dealing with faculty intellectual rights, particularly as it applies to on-line

courses. Since faculty are working on new ways of delivering instruction, these

courses are still experimental. He said that faculty are trying to discover

what works and what doesn't work and that evaluation of these types of courses

needs to be different. ETAC will be bringing a proposed policy to the Senate

when it is available.

Agenda Item #4 - Proposed Revisions to MS in Psychology: Concentration

in School Psychology

CRAC Chair Ann Hallum introduced this item and Psychology Department

Chair Ken Monteiro as resource. Hallum stated that this proposal

changes the name of the degree from M.A. to M.S., bringing the program in line

with other programs. Hallum added that it was also recommended by the an APRC

external review. Monteiro added that although there is no policy within

the program for name changes, they are thinking about having applied programs

be M.S. and research programs be M.A. M/S/P (Matson, Hom) to move to

second reading. M/S/P (Smith, Fehrman) to close debate. The item was

approved unanimously.

Agenda Item #5 - Proposed Revisions to the MA in Education: Instructional


CRAC Chair Ann Hallum introduced this item and Instructional Technologies

Chair Gene Michaels as a resource. Hallum stated that this proposal makes minor

adjustments to the prerequisites to ensure that all students enter the program

with a similar level of understanding, and that adjustments were made to the

emphases is to reflect student enrollment by replacing the Instructional Media

Production with Technology Integration for Teachers, the other two emphases

remain the same.

Matson asked if there will be a different process to evaluate the level

of knowledge of students with different backgrounds. Michaels responded

that in terms of computers and video, all entering students should be at the

same level. If they are not at the technical skills level, there are prerequisite

courses they must take.

M/S/P (Smith, Fehrman) to move to second reading.

Wilkinson questioned whether two common courses are enough to comply

with policy. Graduate Division Associate Dean Donna Schafer replied that there

is currently no policy being followed with a specific number of common courses.

Michaels added that there are more than the three core courses in common

since all students take other common seminars.

Eisman asked about the Changes to Prerequisites section on page

2. Number 4 states that students must demonstrate a basic level of video production

skills. He asked what would happen if a teacher with limited vision applied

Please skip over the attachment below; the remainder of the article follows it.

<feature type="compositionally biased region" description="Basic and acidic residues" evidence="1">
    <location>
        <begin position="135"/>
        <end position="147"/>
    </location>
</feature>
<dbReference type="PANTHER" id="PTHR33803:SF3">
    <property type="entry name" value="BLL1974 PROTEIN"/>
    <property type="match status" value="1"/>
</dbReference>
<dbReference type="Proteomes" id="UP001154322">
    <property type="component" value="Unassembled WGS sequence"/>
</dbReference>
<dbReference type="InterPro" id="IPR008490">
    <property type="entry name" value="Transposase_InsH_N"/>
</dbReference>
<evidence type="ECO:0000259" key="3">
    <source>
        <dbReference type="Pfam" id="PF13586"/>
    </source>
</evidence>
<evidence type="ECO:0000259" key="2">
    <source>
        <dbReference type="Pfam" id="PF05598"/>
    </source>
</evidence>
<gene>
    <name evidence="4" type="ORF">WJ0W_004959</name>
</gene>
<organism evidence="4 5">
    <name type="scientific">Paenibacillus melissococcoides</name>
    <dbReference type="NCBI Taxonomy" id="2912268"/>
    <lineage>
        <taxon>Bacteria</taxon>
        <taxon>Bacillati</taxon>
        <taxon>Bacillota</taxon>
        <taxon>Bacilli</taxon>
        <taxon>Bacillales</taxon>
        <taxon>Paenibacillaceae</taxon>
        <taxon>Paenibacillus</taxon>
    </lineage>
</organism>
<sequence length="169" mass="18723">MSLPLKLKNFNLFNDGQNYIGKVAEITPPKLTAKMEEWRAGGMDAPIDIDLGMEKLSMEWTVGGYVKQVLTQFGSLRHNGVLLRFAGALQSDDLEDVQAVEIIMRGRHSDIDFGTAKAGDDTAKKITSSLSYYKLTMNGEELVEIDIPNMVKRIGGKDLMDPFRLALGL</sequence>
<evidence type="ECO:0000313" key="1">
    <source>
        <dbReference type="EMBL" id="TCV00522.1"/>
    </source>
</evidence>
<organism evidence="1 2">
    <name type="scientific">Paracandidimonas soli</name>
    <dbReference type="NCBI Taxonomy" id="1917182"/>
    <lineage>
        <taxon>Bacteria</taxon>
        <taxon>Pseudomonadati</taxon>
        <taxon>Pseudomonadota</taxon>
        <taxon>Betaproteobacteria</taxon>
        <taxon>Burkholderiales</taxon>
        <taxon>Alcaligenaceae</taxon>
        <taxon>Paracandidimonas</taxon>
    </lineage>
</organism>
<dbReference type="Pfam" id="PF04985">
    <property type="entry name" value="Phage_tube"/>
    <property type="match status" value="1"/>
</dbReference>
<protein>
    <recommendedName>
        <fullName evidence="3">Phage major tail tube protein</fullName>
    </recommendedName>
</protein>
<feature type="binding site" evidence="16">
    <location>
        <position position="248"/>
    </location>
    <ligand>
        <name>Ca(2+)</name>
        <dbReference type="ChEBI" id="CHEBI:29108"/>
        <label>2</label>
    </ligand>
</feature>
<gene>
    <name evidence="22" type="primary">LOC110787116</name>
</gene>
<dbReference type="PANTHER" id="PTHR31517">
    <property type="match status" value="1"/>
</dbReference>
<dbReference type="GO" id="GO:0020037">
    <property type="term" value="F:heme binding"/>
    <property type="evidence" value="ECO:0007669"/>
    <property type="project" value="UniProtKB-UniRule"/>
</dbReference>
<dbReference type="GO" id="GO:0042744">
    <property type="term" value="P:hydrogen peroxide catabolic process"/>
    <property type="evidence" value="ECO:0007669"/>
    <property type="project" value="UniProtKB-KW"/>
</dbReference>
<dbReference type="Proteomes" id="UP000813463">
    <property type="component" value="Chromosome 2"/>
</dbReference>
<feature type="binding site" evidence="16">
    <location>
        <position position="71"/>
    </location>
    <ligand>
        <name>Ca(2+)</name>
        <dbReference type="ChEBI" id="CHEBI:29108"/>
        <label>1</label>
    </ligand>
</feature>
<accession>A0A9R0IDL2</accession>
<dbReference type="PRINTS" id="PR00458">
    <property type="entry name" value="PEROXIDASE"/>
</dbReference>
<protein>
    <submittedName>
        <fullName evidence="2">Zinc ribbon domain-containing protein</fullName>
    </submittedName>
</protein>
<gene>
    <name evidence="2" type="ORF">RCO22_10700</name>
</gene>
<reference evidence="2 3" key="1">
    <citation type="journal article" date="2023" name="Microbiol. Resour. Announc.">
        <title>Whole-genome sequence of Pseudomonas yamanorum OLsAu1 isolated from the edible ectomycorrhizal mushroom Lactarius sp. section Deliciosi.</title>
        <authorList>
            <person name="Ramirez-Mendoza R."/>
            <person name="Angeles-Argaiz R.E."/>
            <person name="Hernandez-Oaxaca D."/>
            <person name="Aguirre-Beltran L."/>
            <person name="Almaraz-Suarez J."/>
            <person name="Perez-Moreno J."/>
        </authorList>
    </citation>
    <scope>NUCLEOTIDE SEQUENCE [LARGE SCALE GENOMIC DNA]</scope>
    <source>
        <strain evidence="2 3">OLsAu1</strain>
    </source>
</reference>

to the program. Michaels replied that the situation has not occurred

yet, but accommodations would be made if it does. M/S/P (Fehrman, Smith)

to close debate. The item was approved unanimously.

Agenda Item #6 - Up-date on the Monterey Conference

Phillips described the statewide meeting concerning Cornerstones and

the Review of the Baccalaureate : This meeting brought together faculty and

administrators from all CSU campuses, students and trustees. There were a series

of presentations about the four Cornerstone projects or directives and a report

on the Baccalaureate study.

Phillips said that there are some things that Cornerstones single out

as important that SFSU is already doing and/or CUSP is already addressing. This

might present an opportunity for SFSU to have a positive contribution. He felt

that their are some issues not being addressed by our campus. One issue is how

much are we moving to a larger incentive system; how much of the funds that

are given to a campus are based on how well certain criteria are met. A second

issue identified as essential for us to pay attention to is whether Cornerstones

might undermine some things that we as a campus perceive to be of high value.

Houlberg said that seeing what the system is dealing with in the future

is positive. He felt that elimination of seat time, Carnegie unit, testing within

individual classes, and the use of technology are major changes in what we do.

He said that another positive at the conference was that he was able to see

how this campus is different from others. Houlberg also saw that some other

campuses have come up with alternative solutions to problems that we also have.

He also felt that most of what happened could have been done via e-mail and

did not necessitate a 20 hour conference.

Phillips further reported that SFSU and CSU LA were the only campuses

with a significant number of delegates of color. This raised some further concerns

about the degree of sensitivity by the decision-makers to access and other issues

that are important to this campus. In terms of where do we go from here, he

felt that the senate should wait for the written report which is not yet ready

for distribution.

Matson asked what the delegates found good in Cornerstones. Houlberg